Qualifications of Church Leadership

Elders, Deacons, and Deaconesses

 

The component parts of a spiritual assembly are clearly defined. Saints, bishops, and deacons are distinct functions (Philippians 1:1). They can be in the same person, but they spring from a different source:

    - To be a saint comes from conversion.

    - To be a bishop comes from desire and character.

    - To be a deacon comes from spiritual gifts (see Romans 12:7).

Elders

Eldership is not in itself a spiritual gift. 1 Timothy 3:1 says, “If a man desire the office of a bishop, or elder, he desireth a good work.” Another has translated this “If a man stretcheth himself to overseership.” This implies deep and prolonged spiritual exercise before God, and a faithful ministry before men.

There are five duties that should characterize a true elder:

    1. He should be a pastor or shepherd to feed the flock.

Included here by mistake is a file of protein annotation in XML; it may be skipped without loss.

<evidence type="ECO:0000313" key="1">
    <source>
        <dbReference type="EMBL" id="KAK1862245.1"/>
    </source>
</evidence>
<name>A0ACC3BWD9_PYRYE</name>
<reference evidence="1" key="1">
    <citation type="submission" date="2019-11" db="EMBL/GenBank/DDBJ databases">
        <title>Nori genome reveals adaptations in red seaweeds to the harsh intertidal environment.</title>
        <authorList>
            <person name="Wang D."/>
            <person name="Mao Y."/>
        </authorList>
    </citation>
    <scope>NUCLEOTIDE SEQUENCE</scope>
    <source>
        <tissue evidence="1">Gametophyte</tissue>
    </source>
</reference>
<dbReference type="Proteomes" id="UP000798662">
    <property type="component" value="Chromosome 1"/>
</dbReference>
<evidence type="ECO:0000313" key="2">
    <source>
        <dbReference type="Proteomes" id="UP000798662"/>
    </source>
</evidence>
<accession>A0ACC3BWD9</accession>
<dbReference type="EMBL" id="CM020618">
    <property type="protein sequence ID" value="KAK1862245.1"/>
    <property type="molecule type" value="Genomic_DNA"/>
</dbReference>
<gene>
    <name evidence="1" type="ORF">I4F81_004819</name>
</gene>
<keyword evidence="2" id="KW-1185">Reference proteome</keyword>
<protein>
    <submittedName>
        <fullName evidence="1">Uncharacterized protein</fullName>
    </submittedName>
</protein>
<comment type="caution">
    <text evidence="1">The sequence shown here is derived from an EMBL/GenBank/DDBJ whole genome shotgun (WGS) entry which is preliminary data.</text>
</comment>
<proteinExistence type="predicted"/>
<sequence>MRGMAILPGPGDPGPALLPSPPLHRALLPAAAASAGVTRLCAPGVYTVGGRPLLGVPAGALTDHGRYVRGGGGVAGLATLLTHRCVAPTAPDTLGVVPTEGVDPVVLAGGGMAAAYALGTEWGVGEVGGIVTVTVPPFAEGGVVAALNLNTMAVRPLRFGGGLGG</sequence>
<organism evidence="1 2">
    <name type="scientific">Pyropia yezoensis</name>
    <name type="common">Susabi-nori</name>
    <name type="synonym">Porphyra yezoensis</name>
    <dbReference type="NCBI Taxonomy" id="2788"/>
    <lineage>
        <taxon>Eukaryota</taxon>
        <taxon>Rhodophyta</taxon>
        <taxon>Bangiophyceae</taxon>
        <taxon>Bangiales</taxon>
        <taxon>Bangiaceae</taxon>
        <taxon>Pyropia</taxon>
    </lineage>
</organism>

2. He should be a sentinel to protect the flock.

    3. He should be a pillar to support the flock.

    4. He should be an administrator to guide the flock.

    5. He should be an example to encourage the flock.

In 1 Timothy 3:5, the Spirit reveals to us that the elder has to take care of the Church of God, but he must take care of his own home first. He has to act on behalf of the Great Shepherd as an under-shepherd. His duties to the flock are laid out in Isaiah 40:11:

    1. He has to feed the flock as a shepherd.

    2. He has to gather the lambs in His arms.

    3. He has to carry them in his bosom.

    4. He has to gently lead those that are with young.

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